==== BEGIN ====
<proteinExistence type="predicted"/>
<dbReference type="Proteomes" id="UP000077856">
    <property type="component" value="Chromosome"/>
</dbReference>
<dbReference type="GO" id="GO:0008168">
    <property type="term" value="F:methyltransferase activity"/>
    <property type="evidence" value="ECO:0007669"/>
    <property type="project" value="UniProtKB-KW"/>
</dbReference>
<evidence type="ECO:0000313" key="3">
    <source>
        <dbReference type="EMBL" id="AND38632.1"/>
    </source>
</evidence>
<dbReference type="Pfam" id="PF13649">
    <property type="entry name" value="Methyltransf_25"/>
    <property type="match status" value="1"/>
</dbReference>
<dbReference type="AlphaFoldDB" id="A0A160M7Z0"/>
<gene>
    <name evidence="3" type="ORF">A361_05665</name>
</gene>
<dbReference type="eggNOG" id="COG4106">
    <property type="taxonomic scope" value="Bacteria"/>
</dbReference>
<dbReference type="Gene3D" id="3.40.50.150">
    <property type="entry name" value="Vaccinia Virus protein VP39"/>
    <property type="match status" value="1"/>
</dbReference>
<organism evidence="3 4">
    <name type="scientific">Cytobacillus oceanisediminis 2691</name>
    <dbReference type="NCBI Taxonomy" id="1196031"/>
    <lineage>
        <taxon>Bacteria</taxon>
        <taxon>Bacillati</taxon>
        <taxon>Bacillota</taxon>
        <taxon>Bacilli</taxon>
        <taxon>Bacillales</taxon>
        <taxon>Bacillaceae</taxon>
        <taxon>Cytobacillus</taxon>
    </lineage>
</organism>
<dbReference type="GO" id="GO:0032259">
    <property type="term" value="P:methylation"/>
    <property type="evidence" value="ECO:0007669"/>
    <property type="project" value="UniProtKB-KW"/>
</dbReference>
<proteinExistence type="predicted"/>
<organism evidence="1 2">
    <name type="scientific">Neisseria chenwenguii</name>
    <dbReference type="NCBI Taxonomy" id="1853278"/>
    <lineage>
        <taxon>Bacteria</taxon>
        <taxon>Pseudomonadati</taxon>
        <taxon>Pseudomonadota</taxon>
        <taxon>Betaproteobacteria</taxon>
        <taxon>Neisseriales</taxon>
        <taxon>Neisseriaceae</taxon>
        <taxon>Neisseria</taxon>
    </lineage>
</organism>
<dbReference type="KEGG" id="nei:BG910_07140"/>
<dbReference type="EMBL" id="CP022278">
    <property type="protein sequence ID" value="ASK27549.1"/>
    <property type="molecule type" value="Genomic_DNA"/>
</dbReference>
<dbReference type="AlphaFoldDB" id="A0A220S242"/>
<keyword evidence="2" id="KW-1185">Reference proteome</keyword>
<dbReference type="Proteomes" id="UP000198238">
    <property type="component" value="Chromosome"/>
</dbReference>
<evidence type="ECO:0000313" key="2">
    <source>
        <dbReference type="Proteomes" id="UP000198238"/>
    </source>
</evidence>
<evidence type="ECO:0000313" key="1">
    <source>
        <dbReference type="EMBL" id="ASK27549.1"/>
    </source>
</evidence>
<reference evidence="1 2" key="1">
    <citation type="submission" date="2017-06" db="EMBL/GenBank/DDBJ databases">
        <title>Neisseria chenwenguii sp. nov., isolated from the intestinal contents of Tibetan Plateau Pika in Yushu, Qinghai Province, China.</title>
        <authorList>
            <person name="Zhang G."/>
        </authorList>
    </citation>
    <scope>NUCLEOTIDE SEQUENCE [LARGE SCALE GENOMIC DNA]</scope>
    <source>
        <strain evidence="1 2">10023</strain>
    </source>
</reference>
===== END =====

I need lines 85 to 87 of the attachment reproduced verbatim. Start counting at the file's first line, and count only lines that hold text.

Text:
        <authorList>
            <person name="Zhang G."/>
        </authorList>